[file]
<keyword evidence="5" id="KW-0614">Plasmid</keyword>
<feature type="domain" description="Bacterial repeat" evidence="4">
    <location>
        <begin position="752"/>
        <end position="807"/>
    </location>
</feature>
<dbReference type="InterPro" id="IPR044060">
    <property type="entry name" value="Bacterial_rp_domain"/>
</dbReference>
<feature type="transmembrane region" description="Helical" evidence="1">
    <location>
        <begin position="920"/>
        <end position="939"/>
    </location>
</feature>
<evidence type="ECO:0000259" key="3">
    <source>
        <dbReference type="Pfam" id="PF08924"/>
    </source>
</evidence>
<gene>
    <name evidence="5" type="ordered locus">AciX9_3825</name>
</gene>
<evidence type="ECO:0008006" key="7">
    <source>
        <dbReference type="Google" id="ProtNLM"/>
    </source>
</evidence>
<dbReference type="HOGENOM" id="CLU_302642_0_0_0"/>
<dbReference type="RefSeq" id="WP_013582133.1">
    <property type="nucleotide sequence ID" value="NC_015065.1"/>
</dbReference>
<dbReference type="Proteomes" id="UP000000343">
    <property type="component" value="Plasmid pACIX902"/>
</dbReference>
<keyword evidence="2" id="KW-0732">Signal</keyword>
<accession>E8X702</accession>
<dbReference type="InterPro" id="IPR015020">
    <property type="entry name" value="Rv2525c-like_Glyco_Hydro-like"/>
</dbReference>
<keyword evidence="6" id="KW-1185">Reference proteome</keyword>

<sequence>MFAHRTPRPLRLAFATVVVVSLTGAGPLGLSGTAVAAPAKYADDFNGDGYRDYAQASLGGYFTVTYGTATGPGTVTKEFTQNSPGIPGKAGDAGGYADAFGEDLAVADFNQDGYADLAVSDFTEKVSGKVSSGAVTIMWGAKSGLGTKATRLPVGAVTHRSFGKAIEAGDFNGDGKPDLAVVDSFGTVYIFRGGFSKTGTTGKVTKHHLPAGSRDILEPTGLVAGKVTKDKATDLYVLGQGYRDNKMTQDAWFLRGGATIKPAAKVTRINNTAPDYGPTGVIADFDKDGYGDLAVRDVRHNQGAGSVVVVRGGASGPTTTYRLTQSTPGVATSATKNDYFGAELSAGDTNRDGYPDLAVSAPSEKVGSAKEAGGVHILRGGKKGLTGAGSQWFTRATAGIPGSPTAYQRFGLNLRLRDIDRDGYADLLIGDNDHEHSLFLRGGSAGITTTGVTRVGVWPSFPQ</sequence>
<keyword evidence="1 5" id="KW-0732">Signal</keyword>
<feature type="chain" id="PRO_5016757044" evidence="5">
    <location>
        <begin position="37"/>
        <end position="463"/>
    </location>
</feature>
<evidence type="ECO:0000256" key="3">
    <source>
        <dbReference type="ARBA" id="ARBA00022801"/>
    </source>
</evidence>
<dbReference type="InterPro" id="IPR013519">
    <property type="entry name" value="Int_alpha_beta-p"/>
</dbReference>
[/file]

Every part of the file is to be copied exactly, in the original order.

<keyword evidence="5" id="KW-0614">Plasmid</keyword>
<feature type="domain" description="Bacterial repeat" evidence="4">
    <location>
        <begin position="752"/>
        <end position="807"/>
    </location>
</feature>
<dbReference type="InterPro" id="IPR044060">
    <property type="entry name" value="Bacterial_rp_domain"/>
</dbReference>
<feature type="transmembrane region" description="Helical" evidence="1">
    <location>
        <begin position="920"/>
        <end position="939"/>
    </location>
</feature>
<evidence type="ECO:0000259" key="3">
    <source>
        <dbReference type="Pfam" id="PF08924"/>
    </source>
</evidence>
<gene>
    <name evidence="5" type="ordered locus">AciX9_3825</name>
</gene>
<evidence type="ECO:0008006" key="7">
    <source>
        <dbReference type="Google" id="ProtNLM"/>
    </source>
</evidence>
<dbReference type="HOGENOM" id="CLU_302642_0_0_0"/>
<dbReference type="RefSeq" id="WP_013582133.1">
    <property type="nucleotide sequence ID" value="NC_015065.1"/>
</dbReference>
<dbReference type="Proteomes" id="UP000000343">
    <property type="component" value="Plasmid pACIX902"/>
</dbReference>
<keyword evidence="2" id="KW-0732">Signal</keyword>
<accession>E8X702</accession>
<dbReference type="InterPro" id="IPR015020">
    <property type="entry name" value="Rv2525c-like_Glyco_Hydro-like"/>
</dbReference>
<keyword evidence="6" id="KW-1185">Reference proteome</keyword>

<sequence>MFAHRTPRPLRLAFATVVVVSLTGAGPLGLSGTAVAAPAKYADDFNGDGYRDYAQASLGGYFTVTYGTATGPGTVTKEFTQNSPGIPGKAGDAGGYADAFGEDLAVADFNQDGYADLAVSDFTEKVSGKVSSGAVTIMWGAKSGLGTKATRLPVGAVTHRSFGKAIEAGDFNGDGKPDLAVVDSFGTVYIFRGGFSKTGTTGKVTKHHLPAGSRDILEPTGLVAGKVTKDKATDLYVLGQGYRDNKMTQDAWFLRGGATIKPAAKVTRINNTAPDYGPTGVIADFDKDGYGDLAVRDVRHNQGAGSVVVVRGGASGPTTTYRLTQSTPGVATSATKNDYFGAELSAGDTNRDGYPDLAVSAPSEKVGSAKEAGGVHILRGGKKGLTGAGSQWFTRATAGIPGSPTAYQRFGLNLRLRDIDRDGYADLLIGDNDHEHSLFLRGGSAGITTTGVTRVGVWPSFPQ</sequence>
<keyword evidence="1 5" id="KW-0732">Signal</keyword>
<feature type="chain" id="PRO_5016757044" evidence="5">
    <location>
        <begin position="37"/>
        <end position="463"/>
    </location>
</feature>
<evidence type="ECO:0000256" key="3">
    <source>
        <dbReference type="ARBA" id="ARBA00022801"/>
    </source>
</evidence>
<dbReference type="InterPro" id="IPR013519">
    <property type="entry name" value="Int_alpha_beta-p"/>
</dbReference>